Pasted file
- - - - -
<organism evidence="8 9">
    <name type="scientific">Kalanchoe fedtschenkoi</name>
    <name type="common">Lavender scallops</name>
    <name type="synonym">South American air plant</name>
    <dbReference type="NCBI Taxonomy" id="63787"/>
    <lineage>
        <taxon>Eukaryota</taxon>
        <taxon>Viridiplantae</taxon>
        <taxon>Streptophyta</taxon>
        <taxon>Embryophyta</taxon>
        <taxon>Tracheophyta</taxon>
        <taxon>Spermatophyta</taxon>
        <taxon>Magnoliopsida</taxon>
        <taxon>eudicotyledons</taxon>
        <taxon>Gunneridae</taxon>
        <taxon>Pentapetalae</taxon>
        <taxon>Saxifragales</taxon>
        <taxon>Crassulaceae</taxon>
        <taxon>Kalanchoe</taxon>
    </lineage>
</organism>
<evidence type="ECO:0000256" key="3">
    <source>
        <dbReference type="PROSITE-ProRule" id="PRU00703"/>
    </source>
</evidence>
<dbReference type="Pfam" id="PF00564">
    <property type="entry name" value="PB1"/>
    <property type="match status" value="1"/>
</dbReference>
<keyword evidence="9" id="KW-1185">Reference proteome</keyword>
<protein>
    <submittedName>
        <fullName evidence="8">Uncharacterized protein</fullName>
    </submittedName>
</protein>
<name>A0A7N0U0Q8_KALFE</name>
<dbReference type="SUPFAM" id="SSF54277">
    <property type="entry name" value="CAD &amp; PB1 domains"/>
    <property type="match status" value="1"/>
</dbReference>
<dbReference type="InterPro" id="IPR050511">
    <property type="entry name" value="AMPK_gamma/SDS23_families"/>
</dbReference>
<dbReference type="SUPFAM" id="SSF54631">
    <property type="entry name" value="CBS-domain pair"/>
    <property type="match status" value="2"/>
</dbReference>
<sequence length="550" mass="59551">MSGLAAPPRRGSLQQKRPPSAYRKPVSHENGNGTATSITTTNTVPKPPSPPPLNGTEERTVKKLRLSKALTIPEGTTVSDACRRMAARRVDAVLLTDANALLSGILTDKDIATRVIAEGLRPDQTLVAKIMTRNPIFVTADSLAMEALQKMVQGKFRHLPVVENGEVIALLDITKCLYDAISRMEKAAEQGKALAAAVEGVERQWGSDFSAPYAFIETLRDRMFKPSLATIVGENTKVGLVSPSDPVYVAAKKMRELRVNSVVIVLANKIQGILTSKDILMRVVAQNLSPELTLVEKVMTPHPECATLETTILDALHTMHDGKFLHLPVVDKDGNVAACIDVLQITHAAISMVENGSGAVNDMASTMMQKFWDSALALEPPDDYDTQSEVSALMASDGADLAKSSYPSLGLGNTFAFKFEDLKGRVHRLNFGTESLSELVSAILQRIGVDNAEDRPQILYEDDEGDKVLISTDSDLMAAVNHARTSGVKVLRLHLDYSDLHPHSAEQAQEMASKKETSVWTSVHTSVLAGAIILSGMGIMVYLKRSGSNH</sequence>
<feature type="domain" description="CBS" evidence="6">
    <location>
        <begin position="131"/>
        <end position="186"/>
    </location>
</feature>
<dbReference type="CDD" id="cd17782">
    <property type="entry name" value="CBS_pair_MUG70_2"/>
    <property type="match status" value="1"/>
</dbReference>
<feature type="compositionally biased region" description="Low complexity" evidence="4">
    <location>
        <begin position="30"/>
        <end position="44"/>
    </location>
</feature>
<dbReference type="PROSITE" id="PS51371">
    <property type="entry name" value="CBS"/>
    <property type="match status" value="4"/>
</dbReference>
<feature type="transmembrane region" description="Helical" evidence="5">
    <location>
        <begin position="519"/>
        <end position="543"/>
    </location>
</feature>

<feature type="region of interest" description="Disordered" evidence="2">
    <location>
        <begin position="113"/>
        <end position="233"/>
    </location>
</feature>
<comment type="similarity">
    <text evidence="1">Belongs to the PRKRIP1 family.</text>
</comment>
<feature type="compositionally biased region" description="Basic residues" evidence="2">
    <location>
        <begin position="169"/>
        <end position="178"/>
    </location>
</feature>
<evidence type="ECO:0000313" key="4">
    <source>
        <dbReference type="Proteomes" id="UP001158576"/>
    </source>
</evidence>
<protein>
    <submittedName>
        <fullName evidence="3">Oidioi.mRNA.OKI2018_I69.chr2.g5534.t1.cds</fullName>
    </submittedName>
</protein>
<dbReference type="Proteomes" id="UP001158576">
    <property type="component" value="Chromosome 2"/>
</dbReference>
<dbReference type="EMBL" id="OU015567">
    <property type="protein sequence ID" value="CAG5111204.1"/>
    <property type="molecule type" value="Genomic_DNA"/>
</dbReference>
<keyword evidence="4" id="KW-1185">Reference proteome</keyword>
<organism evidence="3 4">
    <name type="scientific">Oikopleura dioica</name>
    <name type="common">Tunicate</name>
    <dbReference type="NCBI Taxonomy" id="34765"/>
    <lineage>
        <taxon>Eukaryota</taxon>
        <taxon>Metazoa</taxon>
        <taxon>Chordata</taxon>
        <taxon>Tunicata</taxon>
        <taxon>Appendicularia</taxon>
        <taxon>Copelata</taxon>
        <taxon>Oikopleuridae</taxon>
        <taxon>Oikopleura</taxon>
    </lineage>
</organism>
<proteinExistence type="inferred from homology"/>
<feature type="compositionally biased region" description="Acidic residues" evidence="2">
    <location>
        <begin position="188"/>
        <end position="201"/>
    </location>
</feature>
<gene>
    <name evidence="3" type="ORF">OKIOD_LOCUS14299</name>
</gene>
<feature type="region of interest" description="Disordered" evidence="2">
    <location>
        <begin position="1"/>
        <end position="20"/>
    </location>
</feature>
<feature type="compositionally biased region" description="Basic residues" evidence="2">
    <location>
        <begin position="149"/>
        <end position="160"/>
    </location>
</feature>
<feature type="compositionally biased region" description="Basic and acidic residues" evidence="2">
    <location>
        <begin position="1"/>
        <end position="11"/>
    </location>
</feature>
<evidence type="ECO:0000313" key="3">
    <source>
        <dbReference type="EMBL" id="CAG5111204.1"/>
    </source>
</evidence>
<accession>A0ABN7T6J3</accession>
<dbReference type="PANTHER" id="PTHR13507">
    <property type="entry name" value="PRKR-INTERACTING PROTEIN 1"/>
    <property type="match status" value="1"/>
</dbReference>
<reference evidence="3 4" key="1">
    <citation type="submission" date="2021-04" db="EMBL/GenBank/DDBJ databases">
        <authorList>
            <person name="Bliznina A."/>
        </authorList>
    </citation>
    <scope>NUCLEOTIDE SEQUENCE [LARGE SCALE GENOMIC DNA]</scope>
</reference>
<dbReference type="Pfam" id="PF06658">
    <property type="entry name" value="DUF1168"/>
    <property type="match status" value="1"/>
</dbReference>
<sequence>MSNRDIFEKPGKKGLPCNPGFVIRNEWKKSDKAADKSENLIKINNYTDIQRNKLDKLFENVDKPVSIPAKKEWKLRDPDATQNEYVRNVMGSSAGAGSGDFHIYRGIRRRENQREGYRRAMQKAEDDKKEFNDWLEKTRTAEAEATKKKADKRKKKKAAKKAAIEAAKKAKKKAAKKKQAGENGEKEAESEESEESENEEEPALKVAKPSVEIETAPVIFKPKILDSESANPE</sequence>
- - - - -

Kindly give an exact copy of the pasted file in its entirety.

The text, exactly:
<organism evidence="8 9">
    <name type="scientific">Kalanchoe fedtschenkoi</name>
    <name type="common">Lavender scallops</name>
    <name type="synonym">South American air plant</name>
    <dbReference type="NCBI Taxonomy" id="63787"/>
    <lineage>
        <taxon>Eukaryota</taxon>
        <taxon>Viridiplantae</taxon>
        <taxon>Streptophyta</taxon>
        <taxon>Embryophyta</taxon>
        <taxon>Tracheophyta</taxon>
        <taxon>Spermatophyta</taxon>
        <taxon>Magnoliopsida</taxon>
        <taxon>eudicotyledons</taxon>
        <taxon>Gunneridae</taxon>
        <taxon>Pentapetalae</taxon>
        <taxon>Saxifragales</taxon>
        <taxon>Crassulaceae</taxon>
        <taxon>Kalanchoe</taxon>
    </lineage>
</organism>
<evidence type="ECO:0000256" key="3">
    <source>
        <dbReference type="PROSITE-ProRule" id="PRU00703"/>
    </source>
</evidence>
<dbReference type="Pfam" id="PF00564">
    <property type="entry name" value="PB1"/>
    <property type="match status" value="1"/>
</dbReference>
<keyword evidence="9" id="KW-1185">Reference proteome</keyword>
<protein>
    <submittedName>
        <fullName evidence="8">Uncharacterized protein</fullName>
    </submittedName>
</protein>
<name>A0A7N0U0Q8_KALFE</name>
<dbReference type="SUPFAM" id="SSF54277">
    <property type="entry name" value="CAD &amp; PB1 domains"/>
    <property type="match status" value="1"/>
</dbReference>
<dbReference type="InterPro" id="IPR050511">
    <property type="entry name" value="AMPK_gamma/SDS23_families"/>
</dbReference>
<dbReference type="SUPFAM" id="SSF54631">
    <property type="entry name" value="CBS-domain pair"/>
    <property type="match status" value="2"/>
</dbReference>
<sequence length="550" mass="59551">MSGLAAPPRRGSLQQKRPPSAYRKPVSHENGNGTATSITTTNTVPKPPSPPPLNGTEERTVKKLRLSKALTIPEGTTVSDACRRMAARRVDAVLLTDANALLSGILTDKDIATRVIAEGLRPDQTLVAKIMTRNPIFVTADSLAMEALQKMVQGKFRHLPVVENGEVIALLDITKCLYDAISRMEKAAEQGKALAAAVEGVERQWGSDFSAPYAFIETLRDRMFKPSLATIVGENTKVGLVSPSDPVYVAAKKMRELRVNSVVIVLANKIQGILTSKDILMRVVAQNLSPELTLVEKVMTPHPECATLETTILDALHTMHDGKFLHLPVVDKDGNVAACIDVLQITHAAISMVENGSGAVNDMASTMMQKFWDSALALEPPDDYDTQSEVSALMASDGADLAKSSYPSLGLGNTFAFKFEDLKGRVHRLNFGTESLSELVSAILQRIGVDNAEDRPQILYEDDEGDKVLISTDSDLMAAVNHARTSGVKVLRLHLDYSDLHPHSAEQAQEMASKKETSVWTSVHTSVLAGAIILSGMGIMVYLKRSGSNH</sequence>
<feature type="domain" description="CBS" evidence="6">
    <location>
        <begin position="131"/>
        <end position="186"/>
    </location>
</feature>
<dbReference type="CDD" id="cd17782">
    <property type="entry name" value="CBS_pair_MUG70_2"/>
    <property type="match status" value="1"/>
</dbReference>
<feature type="compositionally biased region" description="Low complexity" evidence="4">
    <location>
        <begin position="30"/>
        <end position="44"/>
    </location>
</feature>
<dbReference type="PROSITE" id="PS51371">
    <property type="entry name" value="CBS"/>
    <property type="match status" value="4"/>
</dbReference>
<feature type="transmembrane region" description="Helical" evidence="5">
    <location>
        <begin position="519"/>
        <end position="543"/>
    </location>
</feature>

<feature type="region of interest" description="Disordered" evidence="2">
    <location>
        <begin position="113"/>
        <end position="233"/>
    </location>
</feature>
<comment type="similarity">
    <text evidence="1">Belongs to the PRKRIP1 family.</text>
</comment>
<feature type="compositionally biased region" description="Basic residues" evidence="2">
    <location>
        <begin position="169"/>
        <end position="178"/>
    </location>
</feature>
<evidence type="ECO:0000313" key="4">
    <source>
        <dbReference type="Proteomes" id="UP001158576"/>
    </source>
</evidence>
<protein>
    <submittedName>
        <fullName evidence="3">Oidioi.mRNA.OKI2018_I69.chr2.g5534.t1.cds</fullName>
    </submittedName>
</protein>
<dbReference type="Proteomes" id="UP001158576">
    <property type="component" value="Chromosome 2"/>
</dbReference>
<dbReference type="EMBL" id="OU015567">
    <property type="protein sequence ID" value="CAG5111204.1"/>
    <property type="molecule type" value="Genomic_DNA"/>
</dbReference>
<keyword evidence="4" id="KW-1185">Reference proteome</keyword>
<organism evidence="3 4">
    <name type="scientific">Oikopleura dioica</name>
    <name type="common">Tunicate</name>
    <dbReference type="NCBI Taxonomy" id="34765"/>
    <lineage>
        <taxon>Eukaryota</taxon>
        <taxon>Metazoa</taxon>
        <taxon>Chordata</taxon>
        <taxon>Tunicata</taxon>
        <taxon>Appendicularia</taxon>
        <taxon>Copelata</taxon>
        <taxon>Oikopleuridae</taxon>
        <taxon>Oikopleura</taxon>
    </lineage>
</organism>
<proteinExistence type="inferred from homology"/>
<feature type="compositionally biased region" description="Acidic residues" evidence="2">
    <location>
        <begin position="188"/>
        <end position="201"/>
    </location>
</feature>
<gene>
    <name evidence="3" type="ORF">OKIOD_LOCUS14299</name>
</gene>
<feature type="region of interest" description="Disordered" evidence="2">
    <location>
        <begin position="1"/>
        <end position="20"/>
    </location>
</feature>
<feature type="compositionally biased region" description="Basic residues" evidence="2">
    <location>
        <begin position="149"/>
        <end position="160"/>
    </location>
</feature>
<feature type="compositionally biased region" description="Basic and acidic residues" evidence="2">
    <location>
        <begin position="1"/>
        <end position="11"/>
    </location>
</feature>
<evidence type="ECO:0000313" key="3">
    <source>
        <dbReference type="EMBL" id="CAG5111204.1"/>
    </source>
</evidence>
<accession>A0ABN7T6J3</accession>
<dbReference type="PANTHER" id="PTHR13507">
    <property type="entry name" value="PRKR-INTERACTING PROTEIN 1"/>
    <property type="match status" value="1"/>
</dbReference>
<reference evidence="3 4" key="1">
    <citation type="submission" date="2021-04" db="EMBL/GenBank/DDBJ databases">
        <authorList>
            <person name="Bliznina A."/>
        </authorList>
    </citation>
    <scope>NUCLEOTIDE SEQUENCE [LARGE SCALE GENOMIC DNA]</scope>
</reference>
<dbReference type="Pfam" id="PF06658">
    <property type="entry name" value="DUF1168"/>
    <property type="match status" value="1"/>
</dbReference>
<sequence>MSNRDIFEKPGKKGLPCNPGFVIRNEWKKSDKAADKSENLIKINNYTDIQRNKLDKLFENVDKPVSIPAKKEWKLRDPDATQNEYVRNVMGSSAGAGSGDFHIYRGIRRRENQREGYRRAMQKAEDDKKEFNDWLEKTRTAEAEATKKKADKRKKKKAAKKAAIEAAKKAKKKAAKKKQAGENGEKEAESEESEESENEEEPALKVAKPSVEIETAPVIFKPKILDSESANPE</sequence>